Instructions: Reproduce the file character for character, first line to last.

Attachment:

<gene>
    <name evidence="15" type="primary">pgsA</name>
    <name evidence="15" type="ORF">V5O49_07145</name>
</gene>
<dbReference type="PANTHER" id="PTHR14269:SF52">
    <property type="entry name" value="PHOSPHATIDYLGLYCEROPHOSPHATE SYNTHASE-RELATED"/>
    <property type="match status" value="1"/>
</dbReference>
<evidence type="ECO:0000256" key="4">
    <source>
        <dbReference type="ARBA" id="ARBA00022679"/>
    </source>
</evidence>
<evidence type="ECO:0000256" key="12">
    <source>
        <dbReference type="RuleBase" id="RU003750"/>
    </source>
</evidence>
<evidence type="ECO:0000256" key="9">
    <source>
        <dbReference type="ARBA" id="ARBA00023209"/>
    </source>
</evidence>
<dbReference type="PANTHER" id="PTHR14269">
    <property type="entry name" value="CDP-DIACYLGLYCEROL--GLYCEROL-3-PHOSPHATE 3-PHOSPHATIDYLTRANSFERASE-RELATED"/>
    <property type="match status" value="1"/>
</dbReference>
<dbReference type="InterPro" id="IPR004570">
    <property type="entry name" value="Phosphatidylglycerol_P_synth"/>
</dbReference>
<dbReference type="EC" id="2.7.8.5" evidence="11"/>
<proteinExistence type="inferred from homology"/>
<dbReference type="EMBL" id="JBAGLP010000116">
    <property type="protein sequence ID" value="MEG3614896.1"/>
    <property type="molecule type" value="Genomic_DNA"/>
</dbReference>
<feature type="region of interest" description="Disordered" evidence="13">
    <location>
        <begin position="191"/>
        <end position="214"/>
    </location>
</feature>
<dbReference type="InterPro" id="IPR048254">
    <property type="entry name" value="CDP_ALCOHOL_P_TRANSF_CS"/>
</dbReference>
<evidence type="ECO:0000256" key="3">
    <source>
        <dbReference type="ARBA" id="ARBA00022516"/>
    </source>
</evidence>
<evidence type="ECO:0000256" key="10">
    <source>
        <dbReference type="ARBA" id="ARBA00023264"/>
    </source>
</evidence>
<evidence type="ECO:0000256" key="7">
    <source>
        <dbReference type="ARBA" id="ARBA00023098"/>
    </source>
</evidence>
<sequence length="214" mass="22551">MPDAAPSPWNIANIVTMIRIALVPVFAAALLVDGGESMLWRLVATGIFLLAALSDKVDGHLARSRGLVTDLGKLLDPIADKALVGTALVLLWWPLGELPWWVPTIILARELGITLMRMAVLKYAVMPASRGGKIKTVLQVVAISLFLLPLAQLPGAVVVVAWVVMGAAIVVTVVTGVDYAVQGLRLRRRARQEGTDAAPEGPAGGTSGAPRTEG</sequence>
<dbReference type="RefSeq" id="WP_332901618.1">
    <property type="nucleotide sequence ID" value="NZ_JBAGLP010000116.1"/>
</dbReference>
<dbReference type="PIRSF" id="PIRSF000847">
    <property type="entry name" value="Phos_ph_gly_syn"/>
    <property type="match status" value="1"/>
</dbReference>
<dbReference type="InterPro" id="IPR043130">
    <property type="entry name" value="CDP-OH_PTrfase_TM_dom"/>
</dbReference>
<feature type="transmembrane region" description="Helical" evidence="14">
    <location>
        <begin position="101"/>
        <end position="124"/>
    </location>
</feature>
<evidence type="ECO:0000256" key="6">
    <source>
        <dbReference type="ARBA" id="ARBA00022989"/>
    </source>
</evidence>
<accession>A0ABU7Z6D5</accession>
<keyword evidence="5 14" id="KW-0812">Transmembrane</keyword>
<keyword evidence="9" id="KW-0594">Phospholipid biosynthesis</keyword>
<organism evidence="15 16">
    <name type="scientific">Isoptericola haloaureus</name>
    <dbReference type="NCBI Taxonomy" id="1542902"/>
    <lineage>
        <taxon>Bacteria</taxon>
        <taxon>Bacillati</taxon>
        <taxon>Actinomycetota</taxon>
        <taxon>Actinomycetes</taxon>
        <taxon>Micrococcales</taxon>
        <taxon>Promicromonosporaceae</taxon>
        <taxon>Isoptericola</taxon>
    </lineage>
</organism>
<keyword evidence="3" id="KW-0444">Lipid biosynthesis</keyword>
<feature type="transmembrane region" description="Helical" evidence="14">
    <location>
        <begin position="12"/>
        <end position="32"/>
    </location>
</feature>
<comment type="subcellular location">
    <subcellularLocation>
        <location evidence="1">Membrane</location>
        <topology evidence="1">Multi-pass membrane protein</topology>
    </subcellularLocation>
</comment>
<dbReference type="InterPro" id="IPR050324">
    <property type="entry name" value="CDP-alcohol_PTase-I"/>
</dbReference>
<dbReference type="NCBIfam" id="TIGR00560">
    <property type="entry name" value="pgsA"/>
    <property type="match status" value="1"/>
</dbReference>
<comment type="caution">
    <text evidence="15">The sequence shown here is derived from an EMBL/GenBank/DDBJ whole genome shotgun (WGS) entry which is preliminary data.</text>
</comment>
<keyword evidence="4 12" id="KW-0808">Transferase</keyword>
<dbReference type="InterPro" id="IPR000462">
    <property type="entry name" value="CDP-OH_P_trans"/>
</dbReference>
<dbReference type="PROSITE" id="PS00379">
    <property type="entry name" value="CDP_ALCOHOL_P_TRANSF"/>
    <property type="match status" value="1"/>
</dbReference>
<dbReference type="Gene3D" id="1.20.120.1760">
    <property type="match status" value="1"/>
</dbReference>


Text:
<gene>
    <name evidence="15" type="primary">pgsA</name>
    <name evidence="15" type="ORF">V5O49_07145</name>
</gene>
<dbReference type="PANTHER" id="PTHR14269:SF52">
    <property type="entry name" value="PHOSPHATIDYLGLYCEROPHOSPHATE SYNTHASE-RELATED"/>
    <property type="match status" value="1"/>
</dbReference>
<evidence type="ECO:0000256" key="4">
    <source>
        <dbReference type="ARBA" id="ARBA00022679"/>
    </source>
</evidence>
<evidence type="ECO:0000256" key="12">
    <source>
        <dbReference type="RuleBase" id="RU003750"/>
    </source>
</evidence>
<evidence type="ECO:0000256" key="9">
    <source>
        <dbReference type="ARBA" id="ARBA00023209"/>
    </source>
</evidence>
<dbReference type="PANTHER" id="PTHR14269">
    <property type="entry name" value="CDP-DIACYLGLYCEROL--GLYCEROL-3-PHOSPHATE 3-PHOSPHATIDYLTRANSFERASE-RELATED"/>
    <property type="match status" value="1"/>
</dbReference>
<dbReference type="InterPro" id="IPR004570">
    <property type="entry name" value="Phosphatidylglycerol_P_synth"/>
</dbReference>
<dbReference type="EC" id="2.7.8.5" evidence="11"/>
<proteinExistence type="inferred from homology"/>
<dbReference type="EMBL" id="JBAGLP010000116">
    <property type="protein sequence ID" value="MEG3614896.1"/>
    <property type="molecule type" value="Genomic_DNA"/>
</dbReference>
<feature type="region of interest" description="Disordered" evidence="13">
    <location>
        <begin position="191"/>
        <end position="214"/>
    </location>
</feature>
<dbReference type="InterPro" id="IPR048254">
    <property type="entry name" value="CDP_ALCOHOL_P_TRANSF_CS"/>
</dbReference>
<evidence type="ECO:0000256" key="3">
    <source>
        <dbReference type="ARBA" id="ARBA00022516"/>
    </source>
</evidence>
<evidence type="ECO:0000256" key="10">
    <source>
        <dbReference type="ARBA" id="ARBA00023264"/>
    </source>
</evidence>
<evidence type="ECO:0000256" key="7">
    <source>
        <dbReference type="ARBA" id="ARBA00023098"/>
    </source>
</evidence>
<sequence length="214" mass="22551">MPDAAPSPWNIANIVTMIRIALVPVFAAALLVDGGESMLWRLVATGIFLLAALSDKVDGHLARSRGLVTDLGKLLDPIADKALVGTALVLLWWPLGELPWWVPTIILARELGITLMRMAVLKYAVMPASRGGKIKTVLQVVAISLFLLPLAQLPGAVVVVAWVVMGAAIVVTVVTGVDYAVQGLRLRRRARQEGTDAAPEGPAGGTSGAPRTEG</sequence>
<dbReference type="RefSeq" id="WP_332901618.1">
    <property type="nucleotide sequence ID" value="NZ_JBAGLP010000116.1"/>
</dbReference>
<dbReference type="PIRSF" id="PIRSF000847">
    <property type="entry name" value="Phos_ph_gly_syn"/>
    <property type="match status" value="1"/>
</dbReference>
<dbReference type="InterPro" id="IPR043130">
    <property type="entry name" value="CDP-OH_PTrfase_TM_dom"/>
</dbReference>
<feature type="transmembrane region" description="Helical" evidence="14">
    <location>
        <begin position="101"/>
        <end position="124"/>
    </location>
</feature>
<evidence type="ECO:0000256" key="6">
    <source>
        <dbReference type="ARBA" id="ARBA00022989"/>
    </source>
</evidence>
<accession>A0ABU7Z6D5</accession>
<keyword evidence="5 14" id="KW-0812">Transmembrane</keyword>
<keyword evidence="9" id="KW-0594">Phospholipid biosynthesis</keyword>
<organism evidence="15 16">
    <name type="scientific">Isoptericola haloaureus</name>
    <dbReference type="NCBI Taxonomy" id="1542902"/>
    <lineage>
        <taxon>Bacteria</taxon>
        <taxon>Bacillati</taxon>
        <taxon>Actinomycetota</taxon>
        <taxon>Actinomycetes</taxon>
        <taxon>Micrococcales</taxon>
        <taxon>Promicromonosporaceae</taxon>
        <taxon>Isoptericola</taxon>
    </lineage>
</organism>
<keyword evidence="3" id="KW-0444">Lipid biosynthesis</keyword>
<feature type="transmembrane region" description="Helical" evidence="14">
    <location>
        <begin position="12"/>
        <end position="32"/>
    </location>
</feature>
<comment type="subcellular location">
    <subcellularLocation>
        <location evidence="1">Membrane</location>
        <topology evidence="1">Multi-pass membrane protein</topology>
    </subcellularLocation>
</comment>
<dbReference type="InterPro" id="IPR050324">
    <property type="entry name" value="CDP-alcohol_PTase-I"/>
</dbReference>
<dbReference type="NCBIfam" id="TIGR00560">
    <property type="entry name" value="pgsA"/>
    <property type="match status" value="1"/>
</dbReference>
<comment type="caution">
    <text evidence="15">The sequence shown here is derived from an EMBL/GenBank/DDBJ whole genome shotgun (WGS) entry which is preliminary data.</text>
</comment>
<keyword evidence="4 12" id="KW-0808">Transferase</keyword>
<dbReference type="InterPro" id="IPR000462">
    <property type="entry name" value="CDP-OH_P_trans"/>
</dbReference>
<dbReference type="PROSITE" id="PS00379">
    <property type="entry name" value="CDP_ALCOHOL_P_TRANSF"/>
    <property type="match status" value="1"/>
</dbReference>
<dbReference type="Gene3D" id="1.20.120.1760">
    <property type="match status" value="1"/>
</dbReference>